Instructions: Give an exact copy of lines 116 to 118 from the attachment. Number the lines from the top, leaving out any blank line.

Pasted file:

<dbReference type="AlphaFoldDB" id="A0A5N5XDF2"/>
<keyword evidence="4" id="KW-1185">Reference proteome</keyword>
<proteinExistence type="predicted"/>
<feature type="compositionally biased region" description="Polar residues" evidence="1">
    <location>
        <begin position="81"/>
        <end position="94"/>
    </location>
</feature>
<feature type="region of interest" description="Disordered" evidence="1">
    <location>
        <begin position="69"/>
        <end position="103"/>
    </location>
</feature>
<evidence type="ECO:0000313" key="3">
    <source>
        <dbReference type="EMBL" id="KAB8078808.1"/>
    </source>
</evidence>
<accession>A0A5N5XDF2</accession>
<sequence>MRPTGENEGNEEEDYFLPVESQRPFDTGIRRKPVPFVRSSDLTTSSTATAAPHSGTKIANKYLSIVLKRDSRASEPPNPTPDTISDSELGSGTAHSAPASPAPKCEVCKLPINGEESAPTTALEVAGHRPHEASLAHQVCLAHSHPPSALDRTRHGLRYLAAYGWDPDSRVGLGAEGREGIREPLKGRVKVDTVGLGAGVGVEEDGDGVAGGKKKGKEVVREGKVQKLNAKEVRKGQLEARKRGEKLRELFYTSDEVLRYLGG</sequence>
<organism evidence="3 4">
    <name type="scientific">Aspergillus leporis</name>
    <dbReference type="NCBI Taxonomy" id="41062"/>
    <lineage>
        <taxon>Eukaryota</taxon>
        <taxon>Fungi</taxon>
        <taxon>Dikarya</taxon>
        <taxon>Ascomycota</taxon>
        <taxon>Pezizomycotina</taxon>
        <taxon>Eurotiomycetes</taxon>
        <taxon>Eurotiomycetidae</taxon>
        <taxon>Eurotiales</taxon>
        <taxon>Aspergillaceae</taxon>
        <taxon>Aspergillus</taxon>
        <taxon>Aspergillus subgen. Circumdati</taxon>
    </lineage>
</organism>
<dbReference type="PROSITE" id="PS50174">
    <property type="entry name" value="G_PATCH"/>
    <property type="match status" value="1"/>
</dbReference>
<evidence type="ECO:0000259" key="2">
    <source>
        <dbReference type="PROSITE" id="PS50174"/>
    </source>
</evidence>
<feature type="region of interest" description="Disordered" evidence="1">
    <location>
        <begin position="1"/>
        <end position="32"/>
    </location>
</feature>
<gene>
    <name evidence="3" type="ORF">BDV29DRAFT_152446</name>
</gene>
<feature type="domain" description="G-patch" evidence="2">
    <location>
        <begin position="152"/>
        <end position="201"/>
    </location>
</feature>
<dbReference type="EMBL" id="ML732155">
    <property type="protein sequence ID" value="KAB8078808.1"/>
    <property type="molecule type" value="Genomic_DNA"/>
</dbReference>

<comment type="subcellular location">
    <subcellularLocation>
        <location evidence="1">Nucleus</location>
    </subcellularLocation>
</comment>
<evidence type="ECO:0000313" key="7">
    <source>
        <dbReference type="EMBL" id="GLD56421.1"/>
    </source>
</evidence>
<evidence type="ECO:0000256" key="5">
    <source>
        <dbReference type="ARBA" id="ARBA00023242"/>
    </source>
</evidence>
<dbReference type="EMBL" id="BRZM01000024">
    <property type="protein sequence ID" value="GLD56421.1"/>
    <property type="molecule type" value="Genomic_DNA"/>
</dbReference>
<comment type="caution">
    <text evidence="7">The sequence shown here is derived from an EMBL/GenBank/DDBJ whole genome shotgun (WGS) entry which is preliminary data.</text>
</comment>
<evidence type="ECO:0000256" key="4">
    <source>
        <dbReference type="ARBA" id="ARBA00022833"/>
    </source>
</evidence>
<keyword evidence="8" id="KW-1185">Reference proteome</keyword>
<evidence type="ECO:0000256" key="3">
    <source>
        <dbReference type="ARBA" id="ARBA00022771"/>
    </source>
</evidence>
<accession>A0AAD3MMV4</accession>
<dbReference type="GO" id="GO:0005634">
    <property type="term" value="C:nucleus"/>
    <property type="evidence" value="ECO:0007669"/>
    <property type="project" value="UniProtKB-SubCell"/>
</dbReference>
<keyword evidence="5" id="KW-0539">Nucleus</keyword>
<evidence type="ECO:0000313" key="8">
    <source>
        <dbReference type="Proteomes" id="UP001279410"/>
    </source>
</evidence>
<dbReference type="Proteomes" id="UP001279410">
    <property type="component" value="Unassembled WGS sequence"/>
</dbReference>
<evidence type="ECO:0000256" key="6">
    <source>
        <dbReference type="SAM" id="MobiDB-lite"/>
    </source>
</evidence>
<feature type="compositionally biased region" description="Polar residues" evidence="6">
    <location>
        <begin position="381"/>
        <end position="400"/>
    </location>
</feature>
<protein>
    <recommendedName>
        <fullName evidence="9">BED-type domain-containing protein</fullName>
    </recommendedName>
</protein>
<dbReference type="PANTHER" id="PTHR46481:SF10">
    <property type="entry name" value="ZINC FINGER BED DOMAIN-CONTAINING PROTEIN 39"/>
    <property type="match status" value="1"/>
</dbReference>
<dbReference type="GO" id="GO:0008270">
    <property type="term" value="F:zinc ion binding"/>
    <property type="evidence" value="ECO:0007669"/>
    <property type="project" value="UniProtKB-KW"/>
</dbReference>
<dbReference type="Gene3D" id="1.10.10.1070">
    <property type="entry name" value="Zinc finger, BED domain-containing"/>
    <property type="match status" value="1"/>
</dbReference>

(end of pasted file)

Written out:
<evidence type="ECO:0000256" key="6">
    <source>
        <dbReference type="SAM" id="MobiDB-lite"/>